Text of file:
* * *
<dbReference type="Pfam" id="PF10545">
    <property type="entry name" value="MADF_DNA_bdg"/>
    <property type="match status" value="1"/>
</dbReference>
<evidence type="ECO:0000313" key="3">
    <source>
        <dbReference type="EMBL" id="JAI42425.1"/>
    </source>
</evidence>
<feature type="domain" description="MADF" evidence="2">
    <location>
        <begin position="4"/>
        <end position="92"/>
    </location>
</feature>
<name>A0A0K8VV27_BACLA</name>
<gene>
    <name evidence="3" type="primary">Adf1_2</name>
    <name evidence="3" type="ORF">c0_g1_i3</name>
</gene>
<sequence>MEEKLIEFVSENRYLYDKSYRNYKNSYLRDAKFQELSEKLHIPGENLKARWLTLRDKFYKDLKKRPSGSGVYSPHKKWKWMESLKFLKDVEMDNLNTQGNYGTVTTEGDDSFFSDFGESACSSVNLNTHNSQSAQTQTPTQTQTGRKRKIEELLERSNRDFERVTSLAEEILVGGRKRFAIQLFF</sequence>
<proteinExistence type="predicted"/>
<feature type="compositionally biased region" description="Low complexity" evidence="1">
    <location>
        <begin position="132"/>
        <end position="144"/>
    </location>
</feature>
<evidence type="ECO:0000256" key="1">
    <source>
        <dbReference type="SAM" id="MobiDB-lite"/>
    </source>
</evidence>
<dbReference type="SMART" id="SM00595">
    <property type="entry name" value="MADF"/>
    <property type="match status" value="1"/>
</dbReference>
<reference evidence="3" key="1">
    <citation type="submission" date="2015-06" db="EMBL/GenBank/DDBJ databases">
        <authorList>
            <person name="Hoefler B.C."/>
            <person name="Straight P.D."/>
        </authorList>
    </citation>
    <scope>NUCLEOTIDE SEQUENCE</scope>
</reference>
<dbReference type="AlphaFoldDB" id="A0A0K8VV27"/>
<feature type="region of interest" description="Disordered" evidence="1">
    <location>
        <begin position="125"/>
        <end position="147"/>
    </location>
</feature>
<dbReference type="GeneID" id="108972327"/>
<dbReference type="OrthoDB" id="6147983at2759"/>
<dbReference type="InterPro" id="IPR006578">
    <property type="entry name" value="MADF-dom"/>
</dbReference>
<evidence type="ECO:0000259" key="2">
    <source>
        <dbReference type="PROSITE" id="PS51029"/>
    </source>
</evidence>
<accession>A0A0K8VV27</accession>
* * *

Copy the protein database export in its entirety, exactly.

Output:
<dbReference type="Pfam" id="PF10545">
    <property type="entry name" value="MADF_DNA_bdg"/>
    <property type="match status" value="1"/>
</dbReference>
<evidence type="ECO:0000313" key="3">
    <source>
        <dbReference type="EMBL" id="JAI42425.1"/>
    </source>
</evidence>
<feature type="domain" description="MADF" evidence="2">
    <location>
        <begin position="4"/>
        <end position="92"/>
    </location>
</feature>
<name>A0A0K8VV27_BACLA</name>
<gene>
    <name evidence="3" type="primary">Adf1_2</name>
    <name evidence="3" type="ORF">c0_g1_i3</name>
</gene>
<sequence>MEEKLIEFVSENRYLYDKSYRNYKNSYLRDAKFQELSEKLHIPGENLKARWLTLRDKFYKDLKKRPSGSGVYSPHKKWKWMESLKFLKDVEMDNLNTQGNYGTVTTEGDDSFFSDFGESACSSVNLNTHNSQSAQTQTPTQTQTGRKRKIEELLERSNRDFERVTSLAEEILVGGRKRFAIQLFF</sequence>
<proteinExistence type="predicted"/>
<feature type="compositionally biased region" description="Low complexity" evidence="1">
    <location>
        <begin position="132"/>
        <end position="144"/>
    </location>
</feature>
<evidence type="ECO:0000256" key="1">
    <source>
        <dbReference type="SAM" id="MobiDB-lite"/>
    </source>
</evidence>
<dbReference type="SMART" id="SM00595">
    <property type="entry name" value="MADF"/>
    <property type="match status" value="1"/>
</dbReference>
<reference evidence="3" key="1">
    <citation type="submission" date="2015-06" db="EMBL/GenBank/DDBJ databases">
        <authorList>
            <person name="Hoefler B.C."/>
            <person name="Straight P.D."/>
        </authorList>
    </citation>
    <scope>NUCLEOTIDE SEQUENCE</scope>
</reference>
<dbReference type="AlphaFoldDB" id="A0A0K8VV27"/>
<feature type="region of interest" description="Disordered" evidence="1">
    <location>
        <begin position="125"/>
        <end position="147"/>
    </location>
</feature>
<dbReference type="GeneID" id="108972327"/>
<dbReference type="OrthoDB" id="6147983at2759"/>
<dbReference type="InterPro" id="IPR006578">
    <property type="entry name" value="MADF-dom"/>
</dbReference>
<evidence type="ECO:0000259" key="2">
    <source>
        <dbReference type="PROSITE" id="PS51029"/>
    </source>
</evidence>
<accession>A0A0K8VV27</accession>